Figure 1: Maslow's Hierarchy of Needs
There are plenty of critics for Maslow’s hypothesis, but this is largely due to the difficulty in getting any two people to agree on motivational theory and further to that, social sciences are impossible to prove definitively. All of which is completely understandable given the variables in all of our lives from personal to professional successes and difficulties.
Much of the issue taken with Maslow is the lack of complexity alongside the absence of social interaction and collaboration which, when considered in our current age of social media and collaboration tools such as Slack, means we need to dig a little deeper.
Although he didn’t acknowledge it at the time, American psychologist Frederick Herzberg hit the jackpot way back in 1964 for our peek at motivation by basing his two-factor theory (sometimes known as Motivation-Hygiene Theory) research towards engineers. Whilst this is often cited as a criticism of the theory, and we should be conscious of potential confirmation-bias, it applies effectively in our industry.
Herzberg argued that not only did employees require direct Motivators (e.g. recognition, responsibility, personal growth) to be satisfied, but further that Hygiene factors (e.g. salary, working conditions, co-worker relations) are implicitly likely only to demotivate, i.e. your salary, amongst other things, is not likely to provide motivation, but is implicit in demotivating you should you deem it insufficient.
Figure 2: Herzberg's Two-Factor Theory
That last point is understandably contentious and doesn’t fit all job roles. If, for example, you are a salesperson whose salary is part-derived from commission, clearly Pay is going to be a factor in your implicit motivation. However, as eluded to earlier, for our purposes the basis of Herzberg’s research fits quite nicely. It is also absurd to assume people in engineering roles don’t need to be adequately compensated for their highly skilled input, but it certainly isn’t the be all and end all of what makes us tick.
Towards the ticking sound
Anyone who has been around an engineering project that has gone well (and possibly even on time!) will attest to the positive feel-good environment and the immediate uplift in further efforts required from the team for the next phase. The trend towards Agile and DevOps practises leverages heavily on the proposals of Herzberg by encouraging self-organising teams that are accountable within themselves above all else, and Herzberg got there many years earlier.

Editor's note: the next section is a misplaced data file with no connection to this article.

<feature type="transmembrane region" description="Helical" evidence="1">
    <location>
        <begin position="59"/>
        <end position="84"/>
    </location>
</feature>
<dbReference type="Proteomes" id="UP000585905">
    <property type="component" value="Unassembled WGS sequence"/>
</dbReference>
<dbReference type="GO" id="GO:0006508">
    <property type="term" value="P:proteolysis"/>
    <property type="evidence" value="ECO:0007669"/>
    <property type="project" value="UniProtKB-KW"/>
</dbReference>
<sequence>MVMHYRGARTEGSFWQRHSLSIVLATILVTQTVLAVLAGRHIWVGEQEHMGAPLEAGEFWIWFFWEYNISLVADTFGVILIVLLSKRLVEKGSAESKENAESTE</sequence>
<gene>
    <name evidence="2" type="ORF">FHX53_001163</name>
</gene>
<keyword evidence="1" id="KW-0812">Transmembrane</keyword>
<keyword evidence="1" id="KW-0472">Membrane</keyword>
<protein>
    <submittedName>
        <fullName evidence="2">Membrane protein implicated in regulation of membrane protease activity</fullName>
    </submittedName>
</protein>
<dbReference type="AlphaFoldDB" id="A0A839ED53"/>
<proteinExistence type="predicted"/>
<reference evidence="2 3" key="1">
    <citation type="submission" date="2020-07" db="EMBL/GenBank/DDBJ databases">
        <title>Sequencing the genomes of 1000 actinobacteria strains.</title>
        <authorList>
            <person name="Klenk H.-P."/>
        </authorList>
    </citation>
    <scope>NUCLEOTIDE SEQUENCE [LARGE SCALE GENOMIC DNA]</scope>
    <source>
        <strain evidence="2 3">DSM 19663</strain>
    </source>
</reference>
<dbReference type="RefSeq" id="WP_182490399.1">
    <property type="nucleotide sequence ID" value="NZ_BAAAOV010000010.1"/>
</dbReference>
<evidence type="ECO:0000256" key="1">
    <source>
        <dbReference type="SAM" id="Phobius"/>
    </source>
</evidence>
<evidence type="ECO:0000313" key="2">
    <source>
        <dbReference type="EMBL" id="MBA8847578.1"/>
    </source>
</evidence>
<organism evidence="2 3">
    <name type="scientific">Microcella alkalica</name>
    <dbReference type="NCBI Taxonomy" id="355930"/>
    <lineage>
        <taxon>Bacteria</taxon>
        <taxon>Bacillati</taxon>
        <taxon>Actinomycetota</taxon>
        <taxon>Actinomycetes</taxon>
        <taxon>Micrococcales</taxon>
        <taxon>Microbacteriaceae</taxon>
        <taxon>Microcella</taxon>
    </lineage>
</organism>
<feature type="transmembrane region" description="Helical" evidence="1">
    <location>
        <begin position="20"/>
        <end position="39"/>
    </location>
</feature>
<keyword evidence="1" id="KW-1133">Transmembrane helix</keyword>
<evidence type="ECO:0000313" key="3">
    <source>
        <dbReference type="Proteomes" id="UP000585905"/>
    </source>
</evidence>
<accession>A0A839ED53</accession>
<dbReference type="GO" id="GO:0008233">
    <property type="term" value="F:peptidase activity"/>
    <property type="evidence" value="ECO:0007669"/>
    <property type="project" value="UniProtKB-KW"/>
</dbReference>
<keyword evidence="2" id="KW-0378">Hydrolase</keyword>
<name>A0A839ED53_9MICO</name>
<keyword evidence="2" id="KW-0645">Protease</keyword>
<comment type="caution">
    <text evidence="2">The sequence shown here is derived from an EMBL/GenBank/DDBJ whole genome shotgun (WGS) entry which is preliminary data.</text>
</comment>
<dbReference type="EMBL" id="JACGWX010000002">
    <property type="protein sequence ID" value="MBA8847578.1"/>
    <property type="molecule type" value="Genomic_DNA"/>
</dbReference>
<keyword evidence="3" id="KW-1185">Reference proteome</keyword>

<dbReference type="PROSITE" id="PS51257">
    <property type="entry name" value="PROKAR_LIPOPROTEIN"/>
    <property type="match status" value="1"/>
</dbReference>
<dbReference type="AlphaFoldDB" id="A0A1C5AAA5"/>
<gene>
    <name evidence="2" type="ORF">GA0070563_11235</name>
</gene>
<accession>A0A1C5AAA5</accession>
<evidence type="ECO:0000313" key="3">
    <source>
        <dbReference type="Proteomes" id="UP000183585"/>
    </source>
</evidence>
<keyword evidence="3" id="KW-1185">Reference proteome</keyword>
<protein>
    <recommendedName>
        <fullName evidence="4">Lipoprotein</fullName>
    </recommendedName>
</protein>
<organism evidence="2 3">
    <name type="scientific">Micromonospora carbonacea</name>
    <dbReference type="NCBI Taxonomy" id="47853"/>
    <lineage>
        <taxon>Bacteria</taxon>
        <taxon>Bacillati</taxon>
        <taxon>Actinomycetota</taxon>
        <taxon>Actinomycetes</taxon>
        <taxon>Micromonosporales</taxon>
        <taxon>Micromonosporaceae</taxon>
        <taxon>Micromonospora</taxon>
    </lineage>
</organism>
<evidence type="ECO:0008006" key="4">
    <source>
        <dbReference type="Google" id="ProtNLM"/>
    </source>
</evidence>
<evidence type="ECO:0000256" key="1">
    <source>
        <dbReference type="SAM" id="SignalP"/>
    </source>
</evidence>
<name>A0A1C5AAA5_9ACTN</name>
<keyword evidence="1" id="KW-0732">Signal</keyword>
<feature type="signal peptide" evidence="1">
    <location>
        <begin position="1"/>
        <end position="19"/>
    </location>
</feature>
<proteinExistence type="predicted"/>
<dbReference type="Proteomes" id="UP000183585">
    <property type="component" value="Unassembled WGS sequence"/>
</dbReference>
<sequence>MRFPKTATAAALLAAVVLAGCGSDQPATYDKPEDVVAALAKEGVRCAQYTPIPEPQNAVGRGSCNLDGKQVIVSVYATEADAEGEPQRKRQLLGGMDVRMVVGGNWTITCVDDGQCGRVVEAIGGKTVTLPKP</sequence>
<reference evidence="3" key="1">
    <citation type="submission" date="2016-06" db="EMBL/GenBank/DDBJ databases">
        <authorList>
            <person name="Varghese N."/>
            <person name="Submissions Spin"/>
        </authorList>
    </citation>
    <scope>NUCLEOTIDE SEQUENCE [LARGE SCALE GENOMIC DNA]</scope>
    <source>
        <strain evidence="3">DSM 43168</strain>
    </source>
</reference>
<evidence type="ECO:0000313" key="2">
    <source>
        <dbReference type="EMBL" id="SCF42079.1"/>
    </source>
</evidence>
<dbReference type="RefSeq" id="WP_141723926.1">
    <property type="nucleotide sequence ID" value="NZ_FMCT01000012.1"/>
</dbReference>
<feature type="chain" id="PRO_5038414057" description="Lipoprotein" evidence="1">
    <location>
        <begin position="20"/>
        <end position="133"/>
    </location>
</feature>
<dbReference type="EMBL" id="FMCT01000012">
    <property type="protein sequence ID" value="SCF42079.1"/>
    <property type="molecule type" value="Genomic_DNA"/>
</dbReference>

Experience also shows us that teams which get their cohesion and interoperability right outperform other teams. Experiments of splitting a working team to try and create multiple effective teams often fail, all supporting the two-factor approach.
In the above, we’ve started to answer our first question, that of what can inspire our teams to achieve their best. Moving away from autocratic management, in particular micro-management, is a great starting point.
Whilst great employees are always looking to self-improve, management have a huge role to play in allowing the best built-in traits of teams to flourish; leadership is largely about assisting everyone to be a little bit better. At the core of successful testing are great engineers with a focus on quality.
Whether that engineer is a developer looking at his own code, a specialist test engineer or a team running true in a truly DevOps continuous release cycle, that motivation to provide the best and be accountable (and duly rewarded) is key. Agile, with its end-of-sprint celebrations and demonstrations, allow a great opportunity to see this in action. Often the most conservative team member can be seen to come out of their shell simply based on the appreciation of their peers.